Costigan said Pen Bay Soccer coaches possess similar characteristics as they are committed to improve the child, not just on the field, but teaching them leadership qualities off the field, coupled with decisions they make in a team environment.

Scordino’s team, which also has coaches Lars Johnson and Alexeander Abess, includes Hendrick Abess, Sam Bernadino, Sam Blystone, Hector Clayton, Eli Field, Oakley Grotton, Cole Hedrich, Soren Johnson, Andrew Minzer, Samuel Pike, Joseph Scordino and Silas White.

Smith’s team, which also has coach Donald Helmstetter, includes Quinn Commeau, Liam Doughty, James Helmstetter, Thomas Hennessy, Miles Kaplan, Thomas Mckenzie, Emmett Milliken, Lucas Novicka, Landon Reynolds, Roshan Roberts, Alex Ross, John Smith and Leo Vietze.

Founded in 2002 by Bresnehan, the Pen Bay Soccer Club has grown over nearly two decades to include roughly 170 players, and around 30 volunteers, including coaches and board members.

Bresnehan sat as the club’s president until he retired a few years ago, and Costigan now holds the title.

Teams in the club do not become competitive until age 12. Until then, the focus is on building skills, teamwork, sportsmanship, and respect, Costigan said.

For the competitive teams, six games are played during the regular season, and two to three playoff games. Through tournaments, teams are able to add an additional six games in their season.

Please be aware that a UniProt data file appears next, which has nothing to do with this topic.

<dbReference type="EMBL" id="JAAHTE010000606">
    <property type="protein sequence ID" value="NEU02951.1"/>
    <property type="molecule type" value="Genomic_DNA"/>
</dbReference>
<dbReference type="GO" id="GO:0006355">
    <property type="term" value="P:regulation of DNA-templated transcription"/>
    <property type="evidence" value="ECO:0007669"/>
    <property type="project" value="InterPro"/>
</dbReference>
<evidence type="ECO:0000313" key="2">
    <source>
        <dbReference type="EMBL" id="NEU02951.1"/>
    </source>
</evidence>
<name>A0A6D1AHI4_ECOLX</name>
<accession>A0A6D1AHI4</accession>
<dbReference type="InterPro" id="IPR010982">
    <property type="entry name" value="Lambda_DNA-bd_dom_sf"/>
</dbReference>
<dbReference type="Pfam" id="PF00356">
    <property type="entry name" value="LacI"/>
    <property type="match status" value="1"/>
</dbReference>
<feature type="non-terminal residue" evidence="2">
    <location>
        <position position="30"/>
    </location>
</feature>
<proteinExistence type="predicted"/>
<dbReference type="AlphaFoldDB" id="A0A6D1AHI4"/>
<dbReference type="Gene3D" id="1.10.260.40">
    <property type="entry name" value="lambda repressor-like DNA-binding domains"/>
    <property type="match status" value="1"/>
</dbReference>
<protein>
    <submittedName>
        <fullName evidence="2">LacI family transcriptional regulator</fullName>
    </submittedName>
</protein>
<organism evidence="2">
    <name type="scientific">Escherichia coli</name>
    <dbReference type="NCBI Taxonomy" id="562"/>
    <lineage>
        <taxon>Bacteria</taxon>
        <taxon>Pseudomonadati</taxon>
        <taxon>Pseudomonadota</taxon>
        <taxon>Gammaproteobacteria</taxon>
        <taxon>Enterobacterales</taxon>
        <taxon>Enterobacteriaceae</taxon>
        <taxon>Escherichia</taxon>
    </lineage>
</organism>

The previous two seasons have not been without struggles and hurdles. In 2020, there was no travel, and no opportunities for games due to the pandemic.

“I think the biggest one is just getting back to the normal,” Smith said.

Because there also was not any school sports last year, they are finding themselves needing to get used to that again. Smith said it has been tough with the boys doing multiple sports.

“Almost like that overload,” he said.

They have struggled with fatigued muscles, and injuries.

However, the teams had consistency last season, which has helped them navigate the 2021 season.

“Joe’s done a great job really promoting this uniformity,” Smith said.

“Especially after fighting through a pandemic, it was a chance to really take the most of this opportunity for the boys to really be able to appreciate the chance and out and out compete, work hard and improve,” Scordino said.

“We’re really proud of the boys and how hard they worked through this,” he said.

The trio credit the ultimate success of the club to the community and its support, and the parents. As a club sport, parents are tasked with bringing players to and from practices and games.

Smith said there has been a lot of long travel for the 2021 season.

“This year, every game is an hour-and-a-half to two-hour drive, and the parents are right there,” he said.

“They’re at every practice, they’ve been supporting us as we come to the PITCH. It’s been phenomenal,” he said.

It circles back to the club’s mission, and qualities Costigan said the club strives to promote, which are sportsmanship, respect, inclusivity, positivity, safety, and community involvement.

And, with one heartwarming decision, the 12u players put those positive attributes in the spotlight in a tournament far from home.